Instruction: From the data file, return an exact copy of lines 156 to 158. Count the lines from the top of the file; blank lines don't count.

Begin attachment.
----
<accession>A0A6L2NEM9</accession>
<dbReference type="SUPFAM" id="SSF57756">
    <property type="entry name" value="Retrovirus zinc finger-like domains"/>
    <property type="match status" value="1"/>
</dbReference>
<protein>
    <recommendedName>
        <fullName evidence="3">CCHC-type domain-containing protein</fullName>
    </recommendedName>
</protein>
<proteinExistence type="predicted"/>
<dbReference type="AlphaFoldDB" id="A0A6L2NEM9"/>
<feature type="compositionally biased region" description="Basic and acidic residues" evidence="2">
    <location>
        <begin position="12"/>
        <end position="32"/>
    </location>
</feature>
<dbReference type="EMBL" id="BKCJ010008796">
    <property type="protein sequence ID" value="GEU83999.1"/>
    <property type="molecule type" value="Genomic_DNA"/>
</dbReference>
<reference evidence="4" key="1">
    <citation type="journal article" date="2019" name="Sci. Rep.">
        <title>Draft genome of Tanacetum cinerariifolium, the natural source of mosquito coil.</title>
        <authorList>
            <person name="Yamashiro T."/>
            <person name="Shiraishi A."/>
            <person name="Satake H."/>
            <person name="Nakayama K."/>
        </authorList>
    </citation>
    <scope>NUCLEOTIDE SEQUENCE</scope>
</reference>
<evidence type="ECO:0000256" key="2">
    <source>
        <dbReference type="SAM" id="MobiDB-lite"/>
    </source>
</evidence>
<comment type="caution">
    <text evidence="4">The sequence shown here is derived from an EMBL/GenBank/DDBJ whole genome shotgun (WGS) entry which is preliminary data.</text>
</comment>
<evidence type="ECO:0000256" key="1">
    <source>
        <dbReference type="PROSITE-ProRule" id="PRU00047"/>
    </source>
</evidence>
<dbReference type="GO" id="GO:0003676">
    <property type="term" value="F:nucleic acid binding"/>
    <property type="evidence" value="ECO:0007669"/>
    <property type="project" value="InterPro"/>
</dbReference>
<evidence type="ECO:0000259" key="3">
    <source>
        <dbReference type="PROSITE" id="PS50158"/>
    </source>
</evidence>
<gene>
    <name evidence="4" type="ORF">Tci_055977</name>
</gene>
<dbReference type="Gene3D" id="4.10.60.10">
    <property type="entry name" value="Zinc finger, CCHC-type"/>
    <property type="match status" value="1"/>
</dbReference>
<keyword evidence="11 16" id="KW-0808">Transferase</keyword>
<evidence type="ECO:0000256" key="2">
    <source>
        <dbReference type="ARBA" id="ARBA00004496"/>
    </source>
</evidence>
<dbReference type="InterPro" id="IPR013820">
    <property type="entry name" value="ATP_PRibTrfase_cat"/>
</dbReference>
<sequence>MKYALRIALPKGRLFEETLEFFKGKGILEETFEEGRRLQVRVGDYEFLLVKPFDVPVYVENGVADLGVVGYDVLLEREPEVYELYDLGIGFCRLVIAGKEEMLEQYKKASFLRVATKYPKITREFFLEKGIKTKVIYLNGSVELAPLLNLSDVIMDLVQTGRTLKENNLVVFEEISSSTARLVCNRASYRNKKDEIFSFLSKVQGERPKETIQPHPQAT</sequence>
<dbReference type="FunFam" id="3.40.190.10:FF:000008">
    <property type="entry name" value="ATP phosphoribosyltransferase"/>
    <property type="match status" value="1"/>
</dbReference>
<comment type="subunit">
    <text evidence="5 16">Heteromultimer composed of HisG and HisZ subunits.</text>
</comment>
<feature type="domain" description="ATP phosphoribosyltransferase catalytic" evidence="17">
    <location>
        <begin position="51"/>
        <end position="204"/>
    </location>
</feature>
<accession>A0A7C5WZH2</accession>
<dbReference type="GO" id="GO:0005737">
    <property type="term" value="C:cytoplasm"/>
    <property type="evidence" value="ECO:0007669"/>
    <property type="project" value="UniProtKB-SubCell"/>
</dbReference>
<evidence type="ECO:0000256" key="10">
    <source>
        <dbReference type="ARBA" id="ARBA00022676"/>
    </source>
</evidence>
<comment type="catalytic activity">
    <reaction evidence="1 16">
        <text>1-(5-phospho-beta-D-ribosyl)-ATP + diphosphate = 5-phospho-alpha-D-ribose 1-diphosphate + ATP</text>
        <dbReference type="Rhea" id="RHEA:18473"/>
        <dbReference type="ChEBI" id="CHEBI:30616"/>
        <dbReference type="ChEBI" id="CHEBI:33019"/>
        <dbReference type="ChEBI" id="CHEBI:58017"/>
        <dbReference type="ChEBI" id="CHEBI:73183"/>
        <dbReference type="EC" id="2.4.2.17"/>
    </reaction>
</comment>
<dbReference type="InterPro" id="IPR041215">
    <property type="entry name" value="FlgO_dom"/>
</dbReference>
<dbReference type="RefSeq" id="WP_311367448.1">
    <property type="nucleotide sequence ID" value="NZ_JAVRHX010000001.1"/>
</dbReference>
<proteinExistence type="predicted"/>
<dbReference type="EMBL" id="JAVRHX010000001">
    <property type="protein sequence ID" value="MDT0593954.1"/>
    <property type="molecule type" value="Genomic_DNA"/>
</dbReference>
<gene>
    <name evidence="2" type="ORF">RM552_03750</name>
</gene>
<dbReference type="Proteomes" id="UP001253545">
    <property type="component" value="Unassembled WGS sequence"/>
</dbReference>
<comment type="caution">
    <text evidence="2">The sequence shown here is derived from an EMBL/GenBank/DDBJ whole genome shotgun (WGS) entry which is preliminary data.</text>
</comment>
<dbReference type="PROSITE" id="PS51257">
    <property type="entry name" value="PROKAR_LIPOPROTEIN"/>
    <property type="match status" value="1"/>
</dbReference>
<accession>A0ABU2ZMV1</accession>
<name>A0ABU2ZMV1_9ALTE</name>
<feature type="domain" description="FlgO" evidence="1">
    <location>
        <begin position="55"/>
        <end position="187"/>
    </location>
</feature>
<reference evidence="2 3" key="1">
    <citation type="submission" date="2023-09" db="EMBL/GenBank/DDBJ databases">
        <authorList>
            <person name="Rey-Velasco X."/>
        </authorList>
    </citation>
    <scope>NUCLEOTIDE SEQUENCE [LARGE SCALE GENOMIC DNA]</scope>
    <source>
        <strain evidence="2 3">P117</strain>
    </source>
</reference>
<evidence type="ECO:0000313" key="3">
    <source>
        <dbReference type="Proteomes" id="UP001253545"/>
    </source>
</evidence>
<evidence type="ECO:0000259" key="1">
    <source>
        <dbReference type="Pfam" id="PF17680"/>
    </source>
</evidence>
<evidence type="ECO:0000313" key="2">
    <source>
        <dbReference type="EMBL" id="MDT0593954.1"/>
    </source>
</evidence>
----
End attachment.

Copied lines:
    </source>
</evidence>
<evidence type="ECO:0000259" key="1">